Read: Geurts and Beaver, "Discourse Representation Theory", sections 1-4.
Answer the following questions:
1. In "Pedro doesn't own a donkey. It is grey", "it" cannot have "a donkey" as its antecedent. How is this accounted for in DRT? Explain carefully, using the relevant definitions from the text. Hint: The answer should use the word "accessible".
2. In donkey sentences like "If Pedro owns a donkey, he beats it", the pronoun "it" can refer back to "a donkey". What allows this in DRT? Explain carefully, using the relevant definitions from the text.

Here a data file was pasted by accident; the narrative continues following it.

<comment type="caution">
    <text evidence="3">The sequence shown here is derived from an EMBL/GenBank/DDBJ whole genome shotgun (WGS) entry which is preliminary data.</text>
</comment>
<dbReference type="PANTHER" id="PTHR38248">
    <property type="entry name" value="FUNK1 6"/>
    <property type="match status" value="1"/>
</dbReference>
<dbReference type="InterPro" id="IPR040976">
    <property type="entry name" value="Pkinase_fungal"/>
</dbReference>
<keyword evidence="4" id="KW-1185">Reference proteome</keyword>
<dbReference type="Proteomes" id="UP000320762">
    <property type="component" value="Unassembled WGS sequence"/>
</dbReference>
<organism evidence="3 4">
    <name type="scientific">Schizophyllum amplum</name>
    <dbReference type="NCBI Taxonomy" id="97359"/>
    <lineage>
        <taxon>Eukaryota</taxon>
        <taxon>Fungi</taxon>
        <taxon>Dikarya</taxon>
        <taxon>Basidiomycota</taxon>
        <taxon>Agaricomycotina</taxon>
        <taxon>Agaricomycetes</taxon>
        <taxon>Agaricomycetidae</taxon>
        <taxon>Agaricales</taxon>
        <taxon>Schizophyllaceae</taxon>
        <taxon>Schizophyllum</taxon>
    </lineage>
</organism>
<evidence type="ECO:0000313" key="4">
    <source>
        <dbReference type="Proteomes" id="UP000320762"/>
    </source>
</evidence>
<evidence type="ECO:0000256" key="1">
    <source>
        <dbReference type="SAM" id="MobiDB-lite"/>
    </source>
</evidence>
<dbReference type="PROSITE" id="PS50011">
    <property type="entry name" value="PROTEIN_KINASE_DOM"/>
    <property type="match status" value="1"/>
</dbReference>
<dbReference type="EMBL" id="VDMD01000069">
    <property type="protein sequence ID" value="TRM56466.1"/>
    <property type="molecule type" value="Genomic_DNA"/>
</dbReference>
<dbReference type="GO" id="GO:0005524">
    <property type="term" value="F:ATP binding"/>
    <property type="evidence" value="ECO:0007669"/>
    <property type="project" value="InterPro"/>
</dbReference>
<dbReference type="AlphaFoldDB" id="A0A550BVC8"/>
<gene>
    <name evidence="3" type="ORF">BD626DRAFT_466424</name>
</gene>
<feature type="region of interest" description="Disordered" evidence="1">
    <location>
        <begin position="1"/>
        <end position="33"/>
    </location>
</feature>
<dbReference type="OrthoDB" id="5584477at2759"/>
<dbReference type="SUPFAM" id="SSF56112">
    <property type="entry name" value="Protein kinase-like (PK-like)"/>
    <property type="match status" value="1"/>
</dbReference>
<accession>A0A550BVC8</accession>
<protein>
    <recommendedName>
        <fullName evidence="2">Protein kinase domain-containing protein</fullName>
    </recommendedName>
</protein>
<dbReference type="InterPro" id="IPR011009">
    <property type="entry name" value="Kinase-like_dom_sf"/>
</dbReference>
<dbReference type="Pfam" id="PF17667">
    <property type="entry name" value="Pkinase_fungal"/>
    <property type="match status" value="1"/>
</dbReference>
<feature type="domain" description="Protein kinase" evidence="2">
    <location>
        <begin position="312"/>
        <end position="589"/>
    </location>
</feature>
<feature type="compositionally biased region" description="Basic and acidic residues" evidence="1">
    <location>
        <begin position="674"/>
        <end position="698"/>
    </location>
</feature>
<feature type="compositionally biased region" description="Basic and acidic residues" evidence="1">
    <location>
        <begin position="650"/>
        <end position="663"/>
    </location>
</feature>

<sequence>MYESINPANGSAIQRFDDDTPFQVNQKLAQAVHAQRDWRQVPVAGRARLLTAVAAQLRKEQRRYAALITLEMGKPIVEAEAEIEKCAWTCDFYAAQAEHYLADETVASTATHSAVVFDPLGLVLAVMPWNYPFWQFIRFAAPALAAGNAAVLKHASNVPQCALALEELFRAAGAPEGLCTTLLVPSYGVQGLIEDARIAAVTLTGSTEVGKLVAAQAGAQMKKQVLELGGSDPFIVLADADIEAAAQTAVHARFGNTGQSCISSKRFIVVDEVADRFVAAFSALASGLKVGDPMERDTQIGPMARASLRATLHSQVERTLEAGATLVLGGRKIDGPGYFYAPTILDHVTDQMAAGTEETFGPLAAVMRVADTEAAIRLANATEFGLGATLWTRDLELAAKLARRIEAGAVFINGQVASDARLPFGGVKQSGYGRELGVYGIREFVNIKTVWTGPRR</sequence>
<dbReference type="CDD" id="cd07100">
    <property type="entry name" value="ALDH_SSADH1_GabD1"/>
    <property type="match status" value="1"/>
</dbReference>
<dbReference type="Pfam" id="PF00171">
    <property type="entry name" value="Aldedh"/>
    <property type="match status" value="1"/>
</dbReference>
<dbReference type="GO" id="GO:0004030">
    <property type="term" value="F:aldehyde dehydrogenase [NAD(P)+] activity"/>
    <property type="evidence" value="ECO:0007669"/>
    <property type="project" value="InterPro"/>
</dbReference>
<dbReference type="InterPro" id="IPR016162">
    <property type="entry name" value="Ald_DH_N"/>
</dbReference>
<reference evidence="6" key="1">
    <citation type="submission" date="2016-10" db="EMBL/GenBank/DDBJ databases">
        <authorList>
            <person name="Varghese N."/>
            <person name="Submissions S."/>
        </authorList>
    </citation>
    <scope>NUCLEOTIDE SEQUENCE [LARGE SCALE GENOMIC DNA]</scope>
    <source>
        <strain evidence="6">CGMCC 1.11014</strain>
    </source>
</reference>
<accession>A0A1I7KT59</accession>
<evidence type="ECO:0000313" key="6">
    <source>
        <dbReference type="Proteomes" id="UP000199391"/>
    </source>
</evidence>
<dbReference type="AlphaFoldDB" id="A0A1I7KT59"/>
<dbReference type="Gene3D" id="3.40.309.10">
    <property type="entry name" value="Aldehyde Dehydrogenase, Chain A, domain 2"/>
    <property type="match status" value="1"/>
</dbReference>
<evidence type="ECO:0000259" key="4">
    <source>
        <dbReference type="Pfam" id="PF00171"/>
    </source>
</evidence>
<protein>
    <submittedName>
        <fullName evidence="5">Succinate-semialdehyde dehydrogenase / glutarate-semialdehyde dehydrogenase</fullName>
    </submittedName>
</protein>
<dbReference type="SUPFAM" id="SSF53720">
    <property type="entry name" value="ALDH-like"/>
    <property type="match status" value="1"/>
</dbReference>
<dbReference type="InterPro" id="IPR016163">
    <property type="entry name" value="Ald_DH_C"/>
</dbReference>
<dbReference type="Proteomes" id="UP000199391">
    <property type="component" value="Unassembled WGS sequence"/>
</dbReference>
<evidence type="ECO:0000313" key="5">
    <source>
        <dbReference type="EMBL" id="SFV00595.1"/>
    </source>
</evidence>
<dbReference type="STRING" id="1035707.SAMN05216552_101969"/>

3. How do indefinites in donkey sentences acquire universal force in DRT? Use the rules for verification of DRSs.
4. What are the "weak" and "strong" readings, respectively, of "Every farmer who owns a donkey beats it"? (Just provide paraphrases.)
5. What is the difference between indefinites and quantifiers in DRT?
6. What makes DRT "dynamic"?